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USA: Will California be a Game-Changer for the Chevy Volt?

GM is hoping new carpool incentives and a green focus will boost Volt sales in the Golden State

When General Motors CEO Dan Akerson was in San Francisco last week, I spoke to him about the five-week long suspension of the Chevy Volt production — and why he thinks the re-launch of the new-generation Volt could be a winner in California.

The Golden State accounts for one-in-four sales of the Volt, the plug-in hybrid made by General Motors. The car offers a potential solution to the “range anxiety” hurdle many would-be EV buyers face; but to gain traction against rivals like the Toyota Prius hybrid and the all-electric Nissan Leaf, it still has to surmount its red-hot price and fiery reputation.

Akerson says the new Volt qualifies for California’s HOV lane status and a $1,500 state rebate, thanks to changes in the combustion configuration of the engine. The new Volt will have an additional emissions system fan to reduce tailpipe emissions and Akerson anticipates that the average 36 minutes a day that commuters save by using the carpool lane will deliver an effective “California twist” to the vehicle’s marketability here.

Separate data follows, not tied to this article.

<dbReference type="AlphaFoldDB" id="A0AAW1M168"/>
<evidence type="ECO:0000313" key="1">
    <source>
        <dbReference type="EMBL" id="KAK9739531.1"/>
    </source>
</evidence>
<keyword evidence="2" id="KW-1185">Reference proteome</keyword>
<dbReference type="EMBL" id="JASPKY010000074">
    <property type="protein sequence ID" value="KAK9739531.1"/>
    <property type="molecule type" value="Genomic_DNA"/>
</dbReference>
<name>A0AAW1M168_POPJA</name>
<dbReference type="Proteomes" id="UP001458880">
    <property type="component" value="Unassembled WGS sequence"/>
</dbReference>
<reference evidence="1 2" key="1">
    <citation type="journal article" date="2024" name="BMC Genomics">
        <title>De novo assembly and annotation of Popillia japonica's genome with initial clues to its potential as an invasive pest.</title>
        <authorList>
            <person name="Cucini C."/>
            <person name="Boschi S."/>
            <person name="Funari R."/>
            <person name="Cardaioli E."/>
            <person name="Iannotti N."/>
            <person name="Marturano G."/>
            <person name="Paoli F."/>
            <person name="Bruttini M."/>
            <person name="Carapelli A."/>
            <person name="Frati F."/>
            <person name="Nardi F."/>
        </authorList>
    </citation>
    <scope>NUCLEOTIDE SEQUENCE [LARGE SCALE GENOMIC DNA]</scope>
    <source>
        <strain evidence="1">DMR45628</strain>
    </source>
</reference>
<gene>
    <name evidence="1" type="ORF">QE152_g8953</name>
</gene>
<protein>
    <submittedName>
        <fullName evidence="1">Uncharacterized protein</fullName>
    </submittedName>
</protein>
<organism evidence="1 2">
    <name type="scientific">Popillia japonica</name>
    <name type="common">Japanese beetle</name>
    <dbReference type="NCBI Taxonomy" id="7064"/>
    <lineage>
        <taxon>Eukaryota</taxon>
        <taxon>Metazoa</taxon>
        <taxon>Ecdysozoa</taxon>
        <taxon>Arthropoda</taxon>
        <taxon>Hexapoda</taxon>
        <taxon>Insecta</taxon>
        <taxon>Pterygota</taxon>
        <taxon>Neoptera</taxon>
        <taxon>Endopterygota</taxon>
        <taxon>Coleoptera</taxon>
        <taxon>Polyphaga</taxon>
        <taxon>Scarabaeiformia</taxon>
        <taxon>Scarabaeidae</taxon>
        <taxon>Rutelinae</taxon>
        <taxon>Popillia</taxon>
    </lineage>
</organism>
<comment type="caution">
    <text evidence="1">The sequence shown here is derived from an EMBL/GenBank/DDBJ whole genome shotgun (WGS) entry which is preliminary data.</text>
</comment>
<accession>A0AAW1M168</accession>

California has a total of 1,400 miles of high-occupancy vehicle lanes for carpoolers and drivers of zero-emission cars like the Nissan Leaf, and advanced-battery cars like the new Volt. Akerson confirmed that GM’s flagship green car has already begun shipping here in limited quantities and will arrive in other states in the next 30-to-60 days.

To what does Akerson attribute the Volt’s relative popularity in California? The state’s superior EV infrastructure is an important factor. On a recent visit to Silicon Valley he was surprised to see so many charging stations in high-tech company parking lots. “You don’t see that in every city in America,” he said. “It’s forward-looking.”
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